Things to Come July 14, 2017
The material is ripe for melodrama, with, say, one or two big scenes where Huppert is asked to break down wildly for the sake of appealing to the inevitable money clips utilized in award ceremonies. But we never receive outbursts. Just little moments wherein our protagonist deals with these setbacks with quiet sorrow.
I was reminded of Paul Mazursky’s An Unmarried Woman, the 1978 dramedy that saw a well-off 30-something (Jill Clayburgh) reeling after she discovers her husband (Michael Murphy) has been having an affair and is going to leave her for his mistress. In that film, which was and is so funny, sad, romantic, and true, Clayburgh takes it upon herself to not let the downfall of her marriage ruin her life. Briefly, she finds romance again. But after some time does she uncover just what a miraculous thing it can be to be liberated from the responsibilities of domesticity and have the opportunity to sit down and take care of yourself.
Things to Come has a similar outlook. Somewhere during its middle, Chezeaux remarks to a former student (Roman Kolinka) that she’s nonplussed by how well she’s taking the tumultuousness of her life. She considers herself to be so intellectually satisfied (her passion for her teaching job never wanes) that it fills the voids left by the absence of her husband and her mother.
Initially, we doubt her. It sounds like the typical denial that comes from the mouth of someone who’s experienced something trying but still hasn’t quite processed it yet. And we’re slightly correct, given the handful of clips within the film that see Chezeaux alone in her bed, crying and clutching the black cat she’s inadvertently inherited from her mom.
But sooner or later do we realize that it’s possible that she really is satisfied. Maybe she’d been drifting away from her husband long before he ever met someone else; maybe she’d been ready to say goodbye to her mother following years of being subjected to the latter’s psychological instability. The freedom feels good. She might not have expected to experience singlehood at this point in her life. She might have anticipated her mother stick around for a few more years. But in lieu of it all, she gets to redefine what it means to be Nathalie Chezeaux. And for all intents and purposes, that’s a thrill. The passing of time is inevitable, and what a gift it is to get to spend one’s later years rediscovering themselves.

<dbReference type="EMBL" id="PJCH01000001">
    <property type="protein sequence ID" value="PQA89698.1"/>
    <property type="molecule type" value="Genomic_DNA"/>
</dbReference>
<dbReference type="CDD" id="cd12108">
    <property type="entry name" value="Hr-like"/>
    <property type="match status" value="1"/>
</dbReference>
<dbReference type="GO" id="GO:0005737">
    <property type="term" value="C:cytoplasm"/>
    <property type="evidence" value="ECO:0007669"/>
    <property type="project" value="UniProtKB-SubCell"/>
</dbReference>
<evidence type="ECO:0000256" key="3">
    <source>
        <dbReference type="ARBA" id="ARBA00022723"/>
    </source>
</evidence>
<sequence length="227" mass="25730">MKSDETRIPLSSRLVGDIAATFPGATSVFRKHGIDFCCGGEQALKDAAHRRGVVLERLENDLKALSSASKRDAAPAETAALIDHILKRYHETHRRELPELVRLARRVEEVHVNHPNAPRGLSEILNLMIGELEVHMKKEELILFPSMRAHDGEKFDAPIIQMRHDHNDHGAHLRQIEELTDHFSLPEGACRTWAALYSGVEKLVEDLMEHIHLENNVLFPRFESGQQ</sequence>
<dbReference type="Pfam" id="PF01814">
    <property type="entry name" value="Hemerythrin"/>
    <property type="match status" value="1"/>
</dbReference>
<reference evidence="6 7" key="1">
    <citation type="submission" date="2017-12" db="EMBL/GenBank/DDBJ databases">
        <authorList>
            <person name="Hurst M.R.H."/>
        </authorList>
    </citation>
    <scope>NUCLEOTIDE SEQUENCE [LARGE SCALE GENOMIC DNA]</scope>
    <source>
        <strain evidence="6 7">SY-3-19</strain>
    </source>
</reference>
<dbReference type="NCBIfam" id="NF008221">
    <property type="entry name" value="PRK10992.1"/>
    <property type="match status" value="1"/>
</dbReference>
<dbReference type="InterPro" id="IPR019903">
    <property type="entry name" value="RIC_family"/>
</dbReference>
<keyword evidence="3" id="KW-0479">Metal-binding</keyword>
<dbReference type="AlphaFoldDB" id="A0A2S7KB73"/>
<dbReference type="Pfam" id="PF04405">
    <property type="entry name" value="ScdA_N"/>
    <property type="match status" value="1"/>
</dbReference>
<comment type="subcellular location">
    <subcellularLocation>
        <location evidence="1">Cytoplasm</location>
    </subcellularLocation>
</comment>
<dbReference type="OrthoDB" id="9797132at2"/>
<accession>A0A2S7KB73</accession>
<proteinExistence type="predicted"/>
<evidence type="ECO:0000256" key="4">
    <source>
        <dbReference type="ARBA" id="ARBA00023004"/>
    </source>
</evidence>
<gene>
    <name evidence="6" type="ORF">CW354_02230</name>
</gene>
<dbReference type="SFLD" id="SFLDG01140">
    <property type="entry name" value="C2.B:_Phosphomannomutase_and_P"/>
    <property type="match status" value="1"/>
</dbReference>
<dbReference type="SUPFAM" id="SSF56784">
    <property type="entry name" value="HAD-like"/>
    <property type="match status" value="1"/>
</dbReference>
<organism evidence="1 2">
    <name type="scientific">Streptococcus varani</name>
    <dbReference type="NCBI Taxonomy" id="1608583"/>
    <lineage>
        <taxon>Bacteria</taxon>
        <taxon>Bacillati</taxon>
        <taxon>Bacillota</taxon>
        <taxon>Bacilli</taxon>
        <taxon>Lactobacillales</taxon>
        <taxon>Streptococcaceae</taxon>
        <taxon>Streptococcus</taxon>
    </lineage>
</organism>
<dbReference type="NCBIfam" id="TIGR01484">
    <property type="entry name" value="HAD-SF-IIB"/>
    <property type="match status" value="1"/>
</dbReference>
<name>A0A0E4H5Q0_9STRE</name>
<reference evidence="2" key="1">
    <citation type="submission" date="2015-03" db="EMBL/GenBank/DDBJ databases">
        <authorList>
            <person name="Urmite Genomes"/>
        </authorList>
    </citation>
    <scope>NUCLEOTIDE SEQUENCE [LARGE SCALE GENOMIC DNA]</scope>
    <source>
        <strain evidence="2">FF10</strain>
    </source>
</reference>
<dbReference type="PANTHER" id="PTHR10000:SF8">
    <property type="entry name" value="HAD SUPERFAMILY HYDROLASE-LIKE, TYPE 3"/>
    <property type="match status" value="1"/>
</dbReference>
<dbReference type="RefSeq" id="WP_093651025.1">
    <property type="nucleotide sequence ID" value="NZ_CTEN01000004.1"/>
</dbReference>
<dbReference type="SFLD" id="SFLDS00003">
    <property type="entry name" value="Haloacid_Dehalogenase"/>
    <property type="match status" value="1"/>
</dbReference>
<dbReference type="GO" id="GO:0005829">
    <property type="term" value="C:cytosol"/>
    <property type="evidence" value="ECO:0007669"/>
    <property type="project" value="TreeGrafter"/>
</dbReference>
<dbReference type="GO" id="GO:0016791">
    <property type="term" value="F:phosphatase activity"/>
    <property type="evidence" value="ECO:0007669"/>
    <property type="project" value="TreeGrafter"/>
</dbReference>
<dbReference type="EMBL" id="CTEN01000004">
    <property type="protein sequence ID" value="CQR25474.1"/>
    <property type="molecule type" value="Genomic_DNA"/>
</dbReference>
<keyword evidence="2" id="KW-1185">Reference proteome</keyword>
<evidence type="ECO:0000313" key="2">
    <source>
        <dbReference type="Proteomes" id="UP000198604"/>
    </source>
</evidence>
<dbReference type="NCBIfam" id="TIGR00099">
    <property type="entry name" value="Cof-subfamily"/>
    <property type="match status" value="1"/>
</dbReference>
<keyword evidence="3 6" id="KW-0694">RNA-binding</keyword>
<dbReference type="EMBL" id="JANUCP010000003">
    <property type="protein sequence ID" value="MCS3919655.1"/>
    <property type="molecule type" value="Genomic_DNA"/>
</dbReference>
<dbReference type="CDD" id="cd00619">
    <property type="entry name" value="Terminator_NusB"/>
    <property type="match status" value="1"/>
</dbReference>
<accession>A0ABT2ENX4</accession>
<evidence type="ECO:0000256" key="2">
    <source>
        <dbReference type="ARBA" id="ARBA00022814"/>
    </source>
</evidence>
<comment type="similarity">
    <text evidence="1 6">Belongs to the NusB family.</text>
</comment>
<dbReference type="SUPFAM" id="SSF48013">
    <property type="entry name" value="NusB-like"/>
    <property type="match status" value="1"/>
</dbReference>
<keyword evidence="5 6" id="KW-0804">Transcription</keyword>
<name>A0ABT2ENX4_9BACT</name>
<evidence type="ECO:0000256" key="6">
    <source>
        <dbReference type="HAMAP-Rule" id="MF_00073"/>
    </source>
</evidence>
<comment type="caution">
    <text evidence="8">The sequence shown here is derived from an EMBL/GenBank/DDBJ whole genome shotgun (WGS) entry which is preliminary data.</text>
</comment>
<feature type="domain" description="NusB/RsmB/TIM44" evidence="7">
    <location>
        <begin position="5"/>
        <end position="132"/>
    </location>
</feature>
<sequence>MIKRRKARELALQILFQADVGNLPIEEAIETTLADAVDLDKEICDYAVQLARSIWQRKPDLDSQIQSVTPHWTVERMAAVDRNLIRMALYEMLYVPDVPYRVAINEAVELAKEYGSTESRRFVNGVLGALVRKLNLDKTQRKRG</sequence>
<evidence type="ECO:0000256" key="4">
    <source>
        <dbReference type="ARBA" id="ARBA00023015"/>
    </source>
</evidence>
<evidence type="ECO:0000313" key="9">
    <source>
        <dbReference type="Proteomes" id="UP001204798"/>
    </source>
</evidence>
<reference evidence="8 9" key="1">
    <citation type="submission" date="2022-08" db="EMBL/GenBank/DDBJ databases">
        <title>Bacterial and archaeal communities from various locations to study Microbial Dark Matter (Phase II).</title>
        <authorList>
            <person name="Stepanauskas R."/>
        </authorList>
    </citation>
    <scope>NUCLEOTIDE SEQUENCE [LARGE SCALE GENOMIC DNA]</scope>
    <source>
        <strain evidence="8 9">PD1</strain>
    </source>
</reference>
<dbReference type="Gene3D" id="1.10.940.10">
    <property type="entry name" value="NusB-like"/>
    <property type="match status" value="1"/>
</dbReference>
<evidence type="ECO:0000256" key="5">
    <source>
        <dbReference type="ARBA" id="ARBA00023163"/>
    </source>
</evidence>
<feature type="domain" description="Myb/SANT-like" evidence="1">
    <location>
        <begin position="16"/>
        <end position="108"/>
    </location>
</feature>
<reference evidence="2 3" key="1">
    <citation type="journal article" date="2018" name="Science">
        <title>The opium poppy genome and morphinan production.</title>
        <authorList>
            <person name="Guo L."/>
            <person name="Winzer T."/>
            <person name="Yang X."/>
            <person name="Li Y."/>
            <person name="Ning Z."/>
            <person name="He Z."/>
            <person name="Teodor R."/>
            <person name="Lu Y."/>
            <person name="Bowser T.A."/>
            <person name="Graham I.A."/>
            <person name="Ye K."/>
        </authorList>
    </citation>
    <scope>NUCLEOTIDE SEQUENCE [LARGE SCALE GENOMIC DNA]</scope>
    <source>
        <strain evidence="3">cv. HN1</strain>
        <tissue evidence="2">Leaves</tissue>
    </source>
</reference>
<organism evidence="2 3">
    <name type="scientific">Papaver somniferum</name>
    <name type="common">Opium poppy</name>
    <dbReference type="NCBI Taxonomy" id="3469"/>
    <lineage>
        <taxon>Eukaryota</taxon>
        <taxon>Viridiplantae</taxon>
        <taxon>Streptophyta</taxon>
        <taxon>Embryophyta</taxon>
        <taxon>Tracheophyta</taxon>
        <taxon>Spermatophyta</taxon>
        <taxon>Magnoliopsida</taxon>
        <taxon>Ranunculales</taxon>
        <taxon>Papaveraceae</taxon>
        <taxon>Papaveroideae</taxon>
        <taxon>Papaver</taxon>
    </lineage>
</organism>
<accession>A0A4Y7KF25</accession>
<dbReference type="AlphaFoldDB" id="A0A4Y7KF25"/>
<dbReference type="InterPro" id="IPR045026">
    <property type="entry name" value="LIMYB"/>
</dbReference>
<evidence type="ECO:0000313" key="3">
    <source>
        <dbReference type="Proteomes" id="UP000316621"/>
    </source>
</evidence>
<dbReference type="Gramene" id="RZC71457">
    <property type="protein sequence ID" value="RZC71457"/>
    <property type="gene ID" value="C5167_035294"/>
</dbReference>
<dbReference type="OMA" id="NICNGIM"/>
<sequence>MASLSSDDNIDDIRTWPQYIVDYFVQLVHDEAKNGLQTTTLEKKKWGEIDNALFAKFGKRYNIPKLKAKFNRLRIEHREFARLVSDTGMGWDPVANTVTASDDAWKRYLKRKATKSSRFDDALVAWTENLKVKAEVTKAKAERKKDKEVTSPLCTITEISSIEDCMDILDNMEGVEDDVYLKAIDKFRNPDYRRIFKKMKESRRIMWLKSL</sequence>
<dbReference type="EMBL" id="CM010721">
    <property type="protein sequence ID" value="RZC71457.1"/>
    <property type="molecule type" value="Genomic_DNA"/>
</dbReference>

In effect, Things to Come, despite a melancholy undercurrent swimming underneath every frame, is a quasi feel-good picture. What a rarity it is to see a film character be faced with a plight as undeniably wretched as Chezeaux’s and overcome it without having to break a few glasses first. The film is so centrally optimistic it perhaps eventually turns into something of a delicacy when we begin to realize that not all is going to come crashing down.
As Chezeaux, Huppert is luminous. In a career full of exceptional performances, Things to Come spotlights her at her most understated. Though the feature has been consistently overlooked this past year thanks to Huppert’s more provocative turn in Elle (2016), for which she was nominated for an Academy Award, the movie underlines what makes her among the best living actresses — no matter the role, she brings a certain degree of vulnerability to her characterization that ensures our compassion be fervent.
The movie also makes for the highest critical peak in the mountain range that is Mia Hansen-Løve’s career. Thirty-six years old and only having only made three films in a span of seven years, she’s something of a wunderkind, and Things to Come cements her standing as a young talent who very well might become a great. The film wears a sort of tattered, delicate sheen that could only be fashioned by a master. Hansen-Løve, assuredly, is one.
Things to Come’s lacking of broadly shaded dramatic conflict and its barebones performances might make it seem formless to the less patient of viewers. But look closely and you’ll see the watercolor beauty of this movie: it is a portrait of a woman who loses everything and still conquers. That Huppert and Hansen-Løve can portray that more or less in kitchen-sink style is miraculous. A
Sarah Le Picard
1 Hr., 40 Mins.
o used to expecting the darkest in things thanks to the frequent pessimism of cinema, I was surprised to find Mia Hansen-Løve’s Things to Come (2016) to not be a tragedy straight from the everyday but rather a story of liberation and empowerment. In it, a philosophy teacher nearing 60, Nathalie Chezeaux (Isabelle Huppert), finds herself having to start all over again after her husband of 25 years (André Marcon) leaves her for a younger woman and after her ailing elderly mother (Édith Scob) succumbs to her various illnesses.